Record Display for the EPA National Library Catalog


Main Title Initial Test of the Benchmark Chemical Approach for Predicting Microbial Transformation Rates in Aquatic Environments.
Author Newton, T. D. ; Gattie, D. K. ; Lewis, D. L. ;
CORP Author Technology Applications, Inc., Athens, GA.;Environmental Research Lab., Athens, GA.
Publisher c1990
Year Published 1990
Report Number EPA/600/J-90/003;
Stock Number PB90-219643
Additional Subjects Microorganisms ; Reaction kinetics ; Biodeterioration ; Environmental surveys ; Water pollution ; Chemical compounds ; Field tests ; Experimental design ; Sampling ; Sediments ; Films ; Microbiology ; Reprints ; Benchmarks ; Environmental persistence ; Biochemical reaction kinetics ; Acetic acid/(methyl-ester)-dichlorophenoxy ; Technology utilization ; Floating mats ; Biological effects ; Biological indicators ; Benzoic acid/(methyl-ester)-chloro ; Parathion/methyl ; Acetic acid/(butoxyethyl-ester)-dichlorophenoxy
Library Call Number Additional Info Location Last
NTIS  PB90-219643 Some EPA libraries have a fiche copy filed under the call number shown. 07/26/2022
Collation 6p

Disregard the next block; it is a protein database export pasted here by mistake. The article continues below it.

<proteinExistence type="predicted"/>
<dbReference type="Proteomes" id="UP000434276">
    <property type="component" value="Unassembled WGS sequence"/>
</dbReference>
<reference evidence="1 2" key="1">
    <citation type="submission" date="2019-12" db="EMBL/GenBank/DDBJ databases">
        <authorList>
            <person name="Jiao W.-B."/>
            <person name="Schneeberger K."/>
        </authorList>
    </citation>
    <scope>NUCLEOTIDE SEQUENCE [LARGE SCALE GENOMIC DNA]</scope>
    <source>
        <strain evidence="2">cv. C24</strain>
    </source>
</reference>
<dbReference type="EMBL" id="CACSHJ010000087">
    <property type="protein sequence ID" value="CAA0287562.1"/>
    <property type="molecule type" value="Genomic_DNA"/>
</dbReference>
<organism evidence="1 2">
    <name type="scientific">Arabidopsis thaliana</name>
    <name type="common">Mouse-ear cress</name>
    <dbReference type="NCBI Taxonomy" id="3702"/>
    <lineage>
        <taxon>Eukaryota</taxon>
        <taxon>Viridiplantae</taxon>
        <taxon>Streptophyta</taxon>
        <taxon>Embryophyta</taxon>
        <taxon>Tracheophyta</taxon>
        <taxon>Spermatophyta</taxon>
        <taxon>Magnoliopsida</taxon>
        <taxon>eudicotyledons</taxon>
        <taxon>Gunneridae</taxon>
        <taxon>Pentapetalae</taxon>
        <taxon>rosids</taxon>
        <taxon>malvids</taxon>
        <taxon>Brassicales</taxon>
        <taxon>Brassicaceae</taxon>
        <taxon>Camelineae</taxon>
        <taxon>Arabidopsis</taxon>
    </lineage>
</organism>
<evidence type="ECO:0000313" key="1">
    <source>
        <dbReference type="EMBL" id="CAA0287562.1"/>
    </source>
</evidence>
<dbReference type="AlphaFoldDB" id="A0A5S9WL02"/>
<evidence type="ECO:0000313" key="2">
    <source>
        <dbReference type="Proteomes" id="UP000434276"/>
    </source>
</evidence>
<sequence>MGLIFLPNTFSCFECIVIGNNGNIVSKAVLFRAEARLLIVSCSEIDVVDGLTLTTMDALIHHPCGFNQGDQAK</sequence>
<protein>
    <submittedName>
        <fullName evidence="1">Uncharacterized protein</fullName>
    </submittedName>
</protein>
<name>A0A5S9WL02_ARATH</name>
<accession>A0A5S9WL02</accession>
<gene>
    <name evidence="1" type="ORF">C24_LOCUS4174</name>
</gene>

Using 2,4-dichlorophenoxyacetic acid methyl ester (2,4-DME) as a benchmark chemical, the authors determined relative pseudo-first-order rate coefficients for butoxyethyl ester of 2,4-dichlorophenoxyacetic acid (2,4-DBE), methyl parathion, and methyl-3-chlorobenzoate in a diversity of microbial samples, including water, sediment, biofilm, and floating microbial mats collected from a laboratory mesocosm as well as from streams, lakes, and wetlands in Georgia and Florida. The decreasing order of reactivity for relative microbial transformation rates was 2,4-DBE>2,4-DME>methyl-3-chlorobenzene>methyl parathion. Half-lives of the chemicals varied about 60-fold depending on the chemical and microbial sample. Relative rate coefficients, however, typically varied only about threefold for field-collected samples. Relative rate coefficients determined with samples from a laboratory mesocosm were consistently low compared with the field sample data. Overall, the data indicated that microbial transformation rates of a chemical can be satisfactorily inferred for a wide variety of microbial habitats--such as water, biofilm, or a sediment--on the basis of its transformation rate relative to that of an appropriate benchmark chemical by using a single type of microbial sample. (Copyright (c) 1990, American Society for Microbiology.)